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General · 15th January 2010
Jim Abram
Well, the recovery period from surgery seems to be over, since I just looked at my January daytimer and I don't have a single day that is not spoken for! Traditionally, January is a very busy month, after the holidays and all, but this year is ridiculous! I intend to pace myself and keep a positive attitude in spite of the intensity of the work to be done. So, here is a taste of the month's activities.

Ouathiaski Cove Village planning process

Now that our consultant, David Rousseau and his team, have been awarded the contract, we have gotten off to a quick start. The past two weeks, we have had two official meetings and I have met with the youth group informally to discuss the project. You will see, elsewhere in this issue, a more complete explanation of the process and the members of the steering committee. The steering committee was set up to try to manage the process, with representatives from as many "interest groups" as we could think of. They will work closely with the consultant and the Regional District. I will be involved, start to finish.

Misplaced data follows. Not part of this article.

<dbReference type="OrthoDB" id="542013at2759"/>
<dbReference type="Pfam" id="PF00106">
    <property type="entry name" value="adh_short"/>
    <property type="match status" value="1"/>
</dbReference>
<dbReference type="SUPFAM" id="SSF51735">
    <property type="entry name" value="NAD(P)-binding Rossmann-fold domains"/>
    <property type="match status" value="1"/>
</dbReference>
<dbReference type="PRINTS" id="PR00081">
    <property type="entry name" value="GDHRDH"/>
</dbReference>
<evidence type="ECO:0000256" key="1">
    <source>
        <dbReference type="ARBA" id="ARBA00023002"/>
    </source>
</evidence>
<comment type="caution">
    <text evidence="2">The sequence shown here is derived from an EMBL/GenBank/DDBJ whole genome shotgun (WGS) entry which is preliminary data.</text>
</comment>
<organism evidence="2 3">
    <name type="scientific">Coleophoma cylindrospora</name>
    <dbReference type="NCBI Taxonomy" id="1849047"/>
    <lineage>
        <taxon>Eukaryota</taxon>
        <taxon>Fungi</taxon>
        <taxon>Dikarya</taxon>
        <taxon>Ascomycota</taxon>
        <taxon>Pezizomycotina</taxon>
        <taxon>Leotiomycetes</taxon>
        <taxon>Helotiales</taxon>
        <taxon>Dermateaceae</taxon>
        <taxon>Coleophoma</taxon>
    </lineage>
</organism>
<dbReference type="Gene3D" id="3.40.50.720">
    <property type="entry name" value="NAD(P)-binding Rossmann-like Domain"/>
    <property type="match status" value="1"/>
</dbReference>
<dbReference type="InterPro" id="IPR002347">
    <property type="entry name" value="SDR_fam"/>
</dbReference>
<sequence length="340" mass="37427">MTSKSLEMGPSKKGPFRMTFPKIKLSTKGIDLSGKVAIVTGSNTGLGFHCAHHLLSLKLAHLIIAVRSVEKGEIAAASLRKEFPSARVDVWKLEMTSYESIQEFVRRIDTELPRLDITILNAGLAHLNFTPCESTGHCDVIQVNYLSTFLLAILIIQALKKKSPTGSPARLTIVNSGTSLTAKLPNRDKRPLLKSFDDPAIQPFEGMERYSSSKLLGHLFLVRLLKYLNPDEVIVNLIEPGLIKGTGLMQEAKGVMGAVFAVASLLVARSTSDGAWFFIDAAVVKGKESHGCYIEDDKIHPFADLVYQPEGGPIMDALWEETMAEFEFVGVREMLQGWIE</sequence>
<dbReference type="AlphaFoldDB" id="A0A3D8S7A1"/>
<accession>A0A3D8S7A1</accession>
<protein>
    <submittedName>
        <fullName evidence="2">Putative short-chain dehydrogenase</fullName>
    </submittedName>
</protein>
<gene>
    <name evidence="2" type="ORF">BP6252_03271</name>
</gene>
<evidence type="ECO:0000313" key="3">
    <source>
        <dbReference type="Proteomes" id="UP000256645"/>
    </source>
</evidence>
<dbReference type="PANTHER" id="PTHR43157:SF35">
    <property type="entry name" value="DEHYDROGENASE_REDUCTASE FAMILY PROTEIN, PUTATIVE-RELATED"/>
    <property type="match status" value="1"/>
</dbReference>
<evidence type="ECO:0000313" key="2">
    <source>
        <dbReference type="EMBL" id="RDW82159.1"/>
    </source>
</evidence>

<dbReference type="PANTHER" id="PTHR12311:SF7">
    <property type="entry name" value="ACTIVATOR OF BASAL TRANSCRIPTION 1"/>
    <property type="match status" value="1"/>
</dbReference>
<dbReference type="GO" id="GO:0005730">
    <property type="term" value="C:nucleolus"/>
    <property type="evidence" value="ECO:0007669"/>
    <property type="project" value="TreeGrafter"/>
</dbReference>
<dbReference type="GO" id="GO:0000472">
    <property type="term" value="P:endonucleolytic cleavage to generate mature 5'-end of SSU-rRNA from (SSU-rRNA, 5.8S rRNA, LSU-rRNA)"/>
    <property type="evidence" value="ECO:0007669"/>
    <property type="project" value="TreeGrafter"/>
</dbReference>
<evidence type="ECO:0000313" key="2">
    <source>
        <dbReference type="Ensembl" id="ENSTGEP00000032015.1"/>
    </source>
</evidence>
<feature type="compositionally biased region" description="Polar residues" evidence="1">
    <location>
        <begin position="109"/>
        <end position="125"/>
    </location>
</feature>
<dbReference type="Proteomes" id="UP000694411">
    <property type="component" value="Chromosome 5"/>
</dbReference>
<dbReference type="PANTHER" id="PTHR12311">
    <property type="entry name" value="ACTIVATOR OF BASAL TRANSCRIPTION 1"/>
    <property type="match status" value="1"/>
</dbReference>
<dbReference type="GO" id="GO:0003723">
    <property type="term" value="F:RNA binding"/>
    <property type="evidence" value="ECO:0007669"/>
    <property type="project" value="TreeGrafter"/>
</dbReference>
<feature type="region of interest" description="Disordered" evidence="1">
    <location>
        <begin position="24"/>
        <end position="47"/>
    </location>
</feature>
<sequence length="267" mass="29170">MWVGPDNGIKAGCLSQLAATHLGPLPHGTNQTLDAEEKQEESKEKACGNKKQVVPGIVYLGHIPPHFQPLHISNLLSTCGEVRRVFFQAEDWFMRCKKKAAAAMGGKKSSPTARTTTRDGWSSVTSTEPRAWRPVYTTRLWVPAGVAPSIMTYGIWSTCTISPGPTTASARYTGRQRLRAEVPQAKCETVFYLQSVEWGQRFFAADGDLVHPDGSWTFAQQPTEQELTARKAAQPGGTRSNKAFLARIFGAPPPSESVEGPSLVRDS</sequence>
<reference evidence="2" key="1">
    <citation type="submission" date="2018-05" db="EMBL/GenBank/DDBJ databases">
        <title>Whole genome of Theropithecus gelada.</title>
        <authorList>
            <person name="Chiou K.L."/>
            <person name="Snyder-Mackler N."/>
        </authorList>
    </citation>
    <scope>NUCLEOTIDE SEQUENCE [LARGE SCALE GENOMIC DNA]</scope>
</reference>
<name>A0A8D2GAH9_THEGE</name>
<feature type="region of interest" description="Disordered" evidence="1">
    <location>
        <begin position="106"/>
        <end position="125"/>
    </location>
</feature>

This is going to be one of the more exciting processes that we have participated in for quite awhile. All of the good ideas that were put in policy in our last OCP review will now be able to be implemented on the ground in a tangible manner. We did some of this "visioning" a number of years ago with students and professors from UBC. But that process was just that.. a vision. This process will have a result at the end of it. As I said in my last report, "The end product will be a village that we can all make use of, possibly live in at some stage, and be very proud to show off to the rest of the province. I am not going to pre-empt the actual details of the project but will say that it will provide various housing types for all ages and levels of income, will make use of some of the most innovative ideas out there regarding sustainable living and will make use of whatever "green" technology can be worked into the project. It will create a very walkable community with the emphasis on green space and clustering of development. I think this will be a very exciting community exercise and will go through until the beginning of June 2010. We have one of the best consultants and his team working for us and they are primarily local residents! We will finally have what you have all been asking for: local professionals that understand the island lifestyle!" I will leave the rest of the explanation to the author of the other article.